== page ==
Alyona Kryvulyak: - Quite a lot of appeals come to us from regions where a large number of internally displaced persons (IDPs) are registered. In particular, from Western and Central Ukraine.

Almost 15% of the total number of appeals falls on the Kyiv region, as well as about 15% - on Dnipropetrovsk, 10% - on the city of Kyiv.

In the western region, the most active applications from the Lviv region are 15%. Ivano-Frankivsk Oblast sheltered a lot of displaced persons - here the number of appeals has almost tripled - up to 10%. Zakarpattia Oblast has 5% applications. In fact, this is a large indicator, because previously there were the fewest cases of domestic violence reported here.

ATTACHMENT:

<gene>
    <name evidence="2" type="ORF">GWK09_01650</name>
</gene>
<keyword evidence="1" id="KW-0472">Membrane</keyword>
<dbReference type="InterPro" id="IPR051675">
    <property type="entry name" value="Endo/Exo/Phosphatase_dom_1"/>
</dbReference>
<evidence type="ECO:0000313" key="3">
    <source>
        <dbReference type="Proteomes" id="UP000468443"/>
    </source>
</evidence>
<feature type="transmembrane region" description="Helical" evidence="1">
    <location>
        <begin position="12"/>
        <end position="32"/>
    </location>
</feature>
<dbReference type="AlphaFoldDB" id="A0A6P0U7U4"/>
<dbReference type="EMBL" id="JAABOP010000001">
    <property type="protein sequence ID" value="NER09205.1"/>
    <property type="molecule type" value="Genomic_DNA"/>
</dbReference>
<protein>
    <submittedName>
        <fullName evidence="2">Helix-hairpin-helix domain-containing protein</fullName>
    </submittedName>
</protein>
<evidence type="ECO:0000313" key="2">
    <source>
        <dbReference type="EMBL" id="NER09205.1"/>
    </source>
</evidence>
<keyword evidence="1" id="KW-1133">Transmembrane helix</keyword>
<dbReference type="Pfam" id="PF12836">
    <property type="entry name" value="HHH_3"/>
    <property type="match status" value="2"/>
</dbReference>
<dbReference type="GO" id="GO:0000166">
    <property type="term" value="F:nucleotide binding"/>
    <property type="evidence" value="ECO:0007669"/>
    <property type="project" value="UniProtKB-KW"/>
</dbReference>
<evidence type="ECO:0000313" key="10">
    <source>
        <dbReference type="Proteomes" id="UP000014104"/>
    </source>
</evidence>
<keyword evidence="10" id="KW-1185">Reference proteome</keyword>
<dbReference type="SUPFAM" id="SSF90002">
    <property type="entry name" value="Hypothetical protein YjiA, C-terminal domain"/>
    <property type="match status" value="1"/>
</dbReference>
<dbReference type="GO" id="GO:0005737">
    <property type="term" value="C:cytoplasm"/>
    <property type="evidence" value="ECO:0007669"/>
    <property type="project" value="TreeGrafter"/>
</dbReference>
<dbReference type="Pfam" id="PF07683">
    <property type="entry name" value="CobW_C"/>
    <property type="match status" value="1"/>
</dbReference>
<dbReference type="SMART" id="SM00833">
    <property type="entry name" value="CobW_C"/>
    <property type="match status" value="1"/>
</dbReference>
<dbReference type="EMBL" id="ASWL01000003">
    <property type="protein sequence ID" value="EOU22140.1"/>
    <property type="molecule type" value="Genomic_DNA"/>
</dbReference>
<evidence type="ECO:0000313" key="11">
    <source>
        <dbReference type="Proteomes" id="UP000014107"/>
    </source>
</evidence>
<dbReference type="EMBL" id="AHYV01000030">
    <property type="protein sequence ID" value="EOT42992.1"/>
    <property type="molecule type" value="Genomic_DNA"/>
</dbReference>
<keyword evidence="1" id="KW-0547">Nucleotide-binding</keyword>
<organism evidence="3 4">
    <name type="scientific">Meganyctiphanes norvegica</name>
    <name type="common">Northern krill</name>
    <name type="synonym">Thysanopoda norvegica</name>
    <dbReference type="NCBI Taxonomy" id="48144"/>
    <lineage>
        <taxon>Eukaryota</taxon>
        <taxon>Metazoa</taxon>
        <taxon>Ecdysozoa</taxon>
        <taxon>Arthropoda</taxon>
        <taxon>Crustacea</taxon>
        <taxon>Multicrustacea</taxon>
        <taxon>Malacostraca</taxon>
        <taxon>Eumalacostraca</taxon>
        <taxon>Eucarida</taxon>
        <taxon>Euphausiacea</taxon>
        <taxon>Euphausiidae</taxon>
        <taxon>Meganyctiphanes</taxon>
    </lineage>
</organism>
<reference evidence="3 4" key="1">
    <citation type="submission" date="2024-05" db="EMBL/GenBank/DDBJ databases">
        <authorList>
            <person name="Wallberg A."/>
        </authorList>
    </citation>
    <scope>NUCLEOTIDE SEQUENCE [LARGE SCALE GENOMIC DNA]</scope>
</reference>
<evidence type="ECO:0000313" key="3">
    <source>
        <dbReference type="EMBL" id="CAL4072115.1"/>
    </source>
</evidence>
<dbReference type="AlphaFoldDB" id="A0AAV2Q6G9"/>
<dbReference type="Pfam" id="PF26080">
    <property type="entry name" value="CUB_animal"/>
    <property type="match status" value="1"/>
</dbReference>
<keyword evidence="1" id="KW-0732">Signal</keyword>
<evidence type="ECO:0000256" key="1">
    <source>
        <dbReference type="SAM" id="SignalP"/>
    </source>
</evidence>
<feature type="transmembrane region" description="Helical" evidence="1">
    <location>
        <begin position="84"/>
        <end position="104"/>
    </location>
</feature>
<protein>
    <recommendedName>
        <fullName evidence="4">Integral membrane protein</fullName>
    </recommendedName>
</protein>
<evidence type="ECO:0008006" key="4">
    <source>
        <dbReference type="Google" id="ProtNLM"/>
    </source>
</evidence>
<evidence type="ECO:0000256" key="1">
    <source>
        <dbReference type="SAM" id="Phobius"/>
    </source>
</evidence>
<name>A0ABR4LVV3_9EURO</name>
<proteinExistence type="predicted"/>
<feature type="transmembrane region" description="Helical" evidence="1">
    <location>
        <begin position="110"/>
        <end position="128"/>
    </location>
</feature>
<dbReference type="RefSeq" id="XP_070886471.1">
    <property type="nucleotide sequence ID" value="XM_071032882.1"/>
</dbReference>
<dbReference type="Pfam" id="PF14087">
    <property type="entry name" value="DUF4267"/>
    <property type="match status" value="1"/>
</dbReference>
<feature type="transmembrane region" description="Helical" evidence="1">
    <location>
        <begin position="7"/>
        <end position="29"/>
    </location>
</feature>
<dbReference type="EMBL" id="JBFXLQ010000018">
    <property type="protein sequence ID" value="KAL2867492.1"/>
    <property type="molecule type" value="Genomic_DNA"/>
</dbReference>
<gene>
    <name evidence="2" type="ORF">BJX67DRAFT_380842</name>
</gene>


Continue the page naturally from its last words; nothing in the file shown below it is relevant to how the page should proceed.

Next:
The number of appeals also increased in Odesa region - up to 10%. And in the Kharkiv region, we observe a decrease in such statistics - 6% appeals, in the pre-war period there were more of them.

- Why did forced migrants fall into the most vulnerable category of the population?

Maryna Legenka: - This population category is more vulnerable for a number of reasons. In particular, psycho-emotional, economic. There are social and household reasons when people who are used to living in larger rooms are constantly in a group in one small room. When they simply do not know where to turn for help in a new place, what it should be like.

One victim said: the man who committed domestic violence threatened: if you turn to the police, the military commissariat will find out about it, they will send me to the front and kill me there. And you will be guilty of this! That is, he shifted the responsibility for the violence from himself to the victim. And she was afraid to use the response mechanisms, not having family or friends nearby with whom she could consult.